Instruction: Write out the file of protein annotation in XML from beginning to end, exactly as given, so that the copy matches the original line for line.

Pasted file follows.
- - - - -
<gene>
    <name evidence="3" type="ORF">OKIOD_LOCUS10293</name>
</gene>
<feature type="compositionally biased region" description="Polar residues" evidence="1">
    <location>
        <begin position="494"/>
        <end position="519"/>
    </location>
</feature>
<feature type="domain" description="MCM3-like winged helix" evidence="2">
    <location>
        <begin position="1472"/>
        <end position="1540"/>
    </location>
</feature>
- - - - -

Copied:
<gene>
    <name evidence="3" type="ORF">OKIOD_LOCUS10293</name>
</gene>
<feature type="compositionally biased region" description="Polar residues" evidence="1">
    <location>
        <begin position="494"/>
        <end position="519"/>
    </location>
</feature>
<feature type="domain" description="MCM3-like winged helix" evidence="2">
    <location>
        <begin position="1472"/>
        <end position="1540"/>
    </location>
</feature>